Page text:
Issue of Monday, March 28th, 2016
Speaker: Brian Dillon (UMass) Title: Which noun phrases is this verb supposed to agree with… and when? Date and time: Monday, March 28, in 32-D831, 1:00-2:00 pm
The study of agreement constraints has yielded much insight into the organization of grammatical knowledge, within and across languages. In a parallel fashion, the study of agreement production and comprehension have provided key data in the development of theories of language production and comprehension. In this talk I present work at the intersection of these two research traditions. I present the results of experimental research (joint work with Adrian Staub, Charles Clifton Jr, and Josh Levy) that suggests that the grammar of many American English speakers is variable: in certain syntactic configurations, more than one NP is permitted to control agreement (Kimball & Aissen, 1971). However, our work suggests that this variability is not random, and in particular, optional agreement processes are constrained by the nature of the parser. We propose that variable agreement choices arise in part as a function of how the parser stores syntactic material in working memory d uring the incremental production of syntactic structures.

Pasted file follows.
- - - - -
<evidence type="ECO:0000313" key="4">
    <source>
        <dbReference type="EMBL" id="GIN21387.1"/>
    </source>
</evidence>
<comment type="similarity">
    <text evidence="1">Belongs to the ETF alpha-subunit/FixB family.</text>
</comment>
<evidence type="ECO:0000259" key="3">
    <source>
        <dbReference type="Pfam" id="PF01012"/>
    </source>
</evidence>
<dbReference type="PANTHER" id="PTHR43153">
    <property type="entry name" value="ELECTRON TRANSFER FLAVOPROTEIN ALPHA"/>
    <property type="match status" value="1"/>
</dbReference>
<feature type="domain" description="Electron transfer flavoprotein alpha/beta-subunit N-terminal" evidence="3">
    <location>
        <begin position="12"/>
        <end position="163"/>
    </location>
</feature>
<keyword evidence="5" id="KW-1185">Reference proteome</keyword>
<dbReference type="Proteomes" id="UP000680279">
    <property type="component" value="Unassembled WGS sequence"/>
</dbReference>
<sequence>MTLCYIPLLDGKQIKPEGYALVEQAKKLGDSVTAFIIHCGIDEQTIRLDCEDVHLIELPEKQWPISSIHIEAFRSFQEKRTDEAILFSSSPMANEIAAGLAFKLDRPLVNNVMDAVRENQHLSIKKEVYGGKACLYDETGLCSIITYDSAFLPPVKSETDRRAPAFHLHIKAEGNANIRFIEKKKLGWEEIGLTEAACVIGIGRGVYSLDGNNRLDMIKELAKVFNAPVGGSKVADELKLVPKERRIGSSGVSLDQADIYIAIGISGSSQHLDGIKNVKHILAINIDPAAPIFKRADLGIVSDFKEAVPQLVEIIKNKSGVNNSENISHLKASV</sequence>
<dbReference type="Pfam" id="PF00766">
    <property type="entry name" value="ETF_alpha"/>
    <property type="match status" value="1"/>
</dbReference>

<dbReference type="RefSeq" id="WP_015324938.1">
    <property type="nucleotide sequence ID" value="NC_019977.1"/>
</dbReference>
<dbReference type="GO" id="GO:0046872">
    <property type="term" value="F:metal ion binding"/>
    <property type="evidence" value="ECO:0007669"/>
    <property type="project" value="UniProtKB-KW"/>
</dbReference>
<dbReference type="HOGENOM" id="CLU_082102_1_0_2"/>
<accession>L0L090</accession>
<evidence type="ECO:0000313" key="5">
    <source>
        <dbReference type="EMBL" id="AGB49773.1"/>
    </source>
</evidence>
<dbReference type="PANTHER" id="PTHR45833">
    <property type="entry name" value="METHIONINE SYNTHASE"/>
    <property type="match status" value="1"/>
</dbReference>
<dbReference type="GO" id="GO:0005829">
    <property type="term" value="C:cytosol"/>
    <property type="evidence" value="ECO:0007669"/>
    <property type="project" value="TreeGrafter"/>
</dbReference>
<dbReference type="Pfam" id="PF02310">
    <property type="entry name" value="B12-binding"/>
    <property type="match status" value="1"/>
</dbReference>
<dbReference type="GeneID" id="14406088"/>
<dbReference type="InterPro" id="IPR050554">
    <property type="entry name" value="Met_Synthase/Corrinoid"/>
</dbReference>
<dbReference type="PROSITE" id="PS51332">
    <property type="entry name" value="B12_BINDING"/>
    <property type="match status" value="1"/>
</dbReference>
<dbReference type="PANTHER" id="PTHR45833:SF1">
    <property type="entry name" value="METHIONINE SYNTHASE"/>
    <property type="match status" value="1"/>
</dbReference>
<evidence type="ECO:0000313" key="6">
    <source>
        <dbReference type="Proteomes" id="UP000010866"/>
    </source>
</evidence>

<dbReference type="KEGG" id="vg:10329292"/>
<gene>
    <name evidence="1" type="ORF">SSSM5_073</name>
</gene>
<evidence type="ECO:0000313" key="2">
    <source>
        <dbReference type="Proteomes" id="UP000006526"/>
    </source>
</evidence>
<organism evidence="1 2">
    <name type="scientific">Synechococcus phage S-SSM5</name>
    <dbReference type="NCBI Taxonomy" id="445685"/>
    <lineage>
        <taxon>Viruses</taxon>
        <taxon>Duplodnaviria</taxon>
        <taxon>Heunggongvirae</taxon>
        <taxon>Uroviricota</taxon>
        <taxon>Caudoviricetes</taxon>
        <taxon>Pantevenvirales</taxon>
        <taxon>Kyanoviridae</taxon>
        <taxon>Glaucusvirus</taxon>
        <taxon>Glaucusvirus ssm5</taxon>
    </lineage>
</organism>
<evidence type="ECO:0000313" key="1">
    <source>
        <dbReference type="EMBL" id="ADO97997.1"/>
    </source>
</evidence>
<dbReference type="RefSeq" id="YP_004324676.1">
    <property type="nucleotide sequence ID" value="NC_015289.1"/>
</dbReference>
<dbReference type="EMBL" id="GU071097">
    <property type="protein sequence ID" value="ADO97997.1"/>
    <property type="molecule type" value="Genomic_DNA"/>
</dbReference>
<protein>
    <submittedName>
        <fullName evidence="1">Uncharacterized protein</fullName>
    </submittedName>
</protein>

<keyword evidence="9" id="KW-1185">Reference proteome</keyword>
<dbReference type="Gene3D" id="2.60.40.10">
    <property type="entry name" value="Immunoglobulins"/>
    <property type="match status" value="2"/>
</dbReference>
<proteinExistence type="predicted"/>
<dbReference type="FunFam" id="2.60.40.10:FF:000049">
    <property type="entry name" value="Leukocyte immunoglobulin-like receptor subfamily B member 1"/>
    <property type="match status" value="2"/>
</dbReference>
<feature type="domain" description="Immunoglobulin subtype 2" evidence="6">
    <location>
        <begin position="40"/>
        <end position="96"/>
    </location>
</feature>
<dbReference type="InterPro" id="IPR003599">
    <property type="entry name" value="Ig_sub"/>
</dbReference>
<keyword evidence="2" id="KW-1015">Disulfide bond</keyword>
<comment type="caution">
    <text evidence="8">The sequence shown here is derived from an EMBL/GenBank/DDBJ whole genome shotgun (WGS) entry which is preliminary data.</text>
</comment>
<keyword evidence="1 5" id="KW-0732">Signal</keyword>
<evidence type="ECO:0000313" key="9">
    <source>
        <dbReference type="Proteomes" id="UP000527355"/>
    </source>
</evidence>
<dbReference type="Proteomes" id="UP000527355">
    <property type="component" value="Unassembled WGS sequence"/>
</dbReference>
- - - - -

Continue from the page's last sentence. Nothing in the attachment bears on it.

Speaker: Kevin Ryan (Harvard) Title: Strictness functions in meter Date/Time: Monday, March 28, 5:00-6:30pm Location: 32-D831
Meters can vary in strictness along several dimensions, four of which I’ll illustrate using the Finnish Kalevala, though the principles are arguably universal. 1. Strictness increases across constituents such as the line (couplet, etc.), such that exceptions are most frequent at the beginning and taper off towards the end. 2. Although the meter is conventionally described as regulating only stressed syllables, I show that degree of regulation correlates with degree of stress, such that violations of the meter are more tolerated for more weakly stressed syllables, but not fully ignored. 3. Although conventionally described as binary, the meter evidently treats weight as gradient, such that the more the duration of a syllable deviates from its metrical target, the more the mapping is penalized. 4. Word boundaries are increasingly avoided towards the end of the line (beyond prose baselines). The conventionally recognized prohibition on line-final monosyllables is only the most extreme manifestation of this tendency. In all four cases, strictness of mapping (i.e. how much a violation of the meter is “felt”) is modulated by some scale such as position in the line, stress level, or duration. I discuss how such modulations of strictness can be modeled in a maxent or logistic constraint framework and some resulting typological predictions.